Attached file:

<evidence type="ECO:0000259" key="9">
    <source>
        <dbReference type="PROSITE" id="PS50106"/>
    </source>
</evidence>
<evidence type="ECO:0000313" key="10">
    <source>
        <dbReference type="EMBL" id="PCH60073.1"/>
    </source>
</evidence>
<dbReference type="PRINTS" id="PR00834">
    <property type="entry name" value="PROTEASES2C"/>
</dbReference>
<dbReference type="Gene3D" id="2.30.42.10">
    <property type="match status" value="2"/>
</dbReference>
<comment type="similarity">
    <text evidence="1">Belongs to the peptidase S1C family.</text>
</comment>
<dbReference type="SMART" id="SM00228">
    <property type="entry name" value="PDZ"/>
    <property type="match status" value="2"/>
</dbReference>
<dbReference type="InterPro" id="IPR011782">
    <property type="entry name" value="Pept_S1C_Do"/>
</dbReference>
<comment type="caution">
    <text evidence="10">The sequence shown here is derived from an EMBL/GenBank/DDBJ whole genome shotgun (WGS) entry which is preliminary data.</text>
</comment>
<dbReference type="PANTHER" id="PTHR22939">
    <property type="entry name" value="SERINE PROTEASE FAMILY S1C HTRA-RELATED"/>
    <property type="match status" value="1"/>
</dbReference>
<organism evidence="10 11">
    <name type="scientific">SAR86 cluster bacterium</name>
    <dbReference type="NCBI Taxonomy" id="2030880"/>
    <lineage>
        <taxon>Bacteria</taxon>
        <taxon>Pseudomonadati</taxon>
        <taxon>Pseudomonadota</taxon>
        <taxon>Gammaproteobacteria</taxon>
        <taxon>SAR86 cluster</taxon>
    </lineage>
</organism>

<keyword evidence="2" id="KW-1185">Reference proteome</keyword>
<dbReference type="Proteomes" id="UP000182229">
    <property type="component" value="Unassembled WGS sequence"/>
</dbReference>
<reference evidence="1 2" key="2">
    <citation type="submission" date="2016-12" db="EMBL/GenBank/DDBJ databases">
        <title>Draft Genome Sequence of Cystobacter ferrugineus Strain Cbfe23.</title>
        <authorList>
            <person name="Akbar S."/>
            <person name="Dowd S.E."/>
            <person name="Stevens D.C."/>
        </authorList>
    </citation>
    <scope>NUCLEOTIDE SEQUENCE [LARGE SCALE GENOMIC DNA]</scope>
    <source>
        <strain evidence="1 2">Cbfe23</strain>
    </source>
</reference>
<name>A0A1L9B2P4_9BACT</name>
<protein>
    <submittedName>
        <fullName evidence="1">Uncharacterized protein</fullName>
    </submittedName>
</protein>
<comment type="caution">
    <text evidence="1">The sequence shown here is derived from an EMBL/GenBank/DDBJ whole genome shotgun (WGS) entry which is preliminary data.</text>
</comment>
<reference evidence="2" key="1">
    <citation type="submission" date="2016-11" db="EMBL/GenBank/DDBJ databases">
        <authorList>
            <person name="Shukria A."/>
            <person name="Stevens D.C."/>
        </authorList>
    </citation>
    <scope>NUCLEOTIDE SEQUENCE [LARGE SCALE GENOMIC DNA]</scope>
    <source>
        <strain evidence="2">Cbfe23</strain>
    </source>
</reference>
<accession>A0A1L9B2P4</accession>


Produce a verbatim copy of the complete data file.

<evidence type="ECO:0000259" key="9">
    <source>
        <dbReference type="PROSITE" id="PS50106"/>
    </source>
</evidence>
<evidence type="ECO:0000313" key="10">
    <source>
        <dbReference type="EMBL" id="PCH60073.1"/>
    </source>
</evidence>
<dbReference type="PRINTS" id="PR00834">
    <property type="entry name" value="PROTEASES2C"/>
</dbReference>
<dbReference type="Gene3D" id="2.30.42.10">
    <property type="match status" value="2"/>
</dbReference>
<comment type="similarity">
    <text evidence="1">Belongs to the peptidase S1C family.</text>
</comment>
<dbReference type="SMART" id="SM00228">
    <property type="entry name" value="PDZ"/>
    <property type="match status" value="2"/>
</dbReference>
<dbReference type="InterPro" id="IPR011782">
    <property type="entry name" value="Pept_S1C_Do"/>
</dbReference>
<comment type="caution">
    <text evidence="10">The sequence shown here is derived from an EMBL/GenBank/DDBJ whole genome shotgun (WGS) entry which is preliminary data.</text>
</comment>
<dbReference type="PANTHER" id="PTHR22939">
    <property type="entry name" value="SERINE PROTEASE FAMILY S1C HTRA-RELATED"/>
    <property type="match status" value="1"/>
</dbReference>
<organism evidence="10 11">
    <name type="scientific">SAR86 cluster bacterium</name>
    <dbReference type="NCBI Taxonomy" id="2030880"/>
    <lineage>
        <taxon>Bacteria</taxon>
        <taxon>Pseudomonadati</taxon>
        <taxon>Pseudomonadota</taxon>
        <taxon>Gammaproteobacteria</taxon>
        <taxon>SAR86 cluster</taxon>
    </lineage>
</organism>

<keyword evidence="2" id="KW-1185">Reference proteome</keyword>
<dbReference type="Proteomes" id="UP000182229">
    <property type="component" value="Unassembled WGS sequence"/>
</dbReference>
<reference evidence="1 2" key="2">
    <citation type="submission" date="2016-12" db="EMBL/GenBank/DDBJ databases">
        <title>Draft Genome Sequence of Cystobacter ferrugineus Strain Cbfe23.</title>
        <authorList>
            <person name="Akbar S."/>
            <person name="Dowd S.E."/>
            <person name="Stevens D.C."/>
        </authorList>
    </citation>
    <scope>NUCLEOTIDE SEQUENCE [LARGE SCALE GENOMIC DNA]</scope>
    <source>
        <strain evidence="1 2">Cbfe23</strain>
    </source>
</reference>
<name>A0A1L9B2P4_9BACT</name>
<protein>
    <submittedName>
        <fullName evidence="1">Uncharacterized protein</fullName>
    </submittedName>
</protein>
<comment type="caution">
    <text evidence="1">The sequence shown here is derived from an EMBL/GenBank/DDBJ whole genome shotgun (WGS) entry which is preliminary data.</text>
</comment>
<reference evidence="2" key="1">
    <citation type="submission" date="2016-11" db="EMBL/GenBank/DDBJ databases">
        <authorList>
            <person name="Shukria A."/>
            <person name="Stevens D.C."/>
        </authorList>
    </citation>
    <scope>NUCLEOTIDE SEQUENCE [LARGE SCALE GENOMIC DNA]</scope>
    <source>
        <strain evidence="2">Cbfe23</strain>
    </source>
</reference>
<accession>A0A1L9B2P4</accession>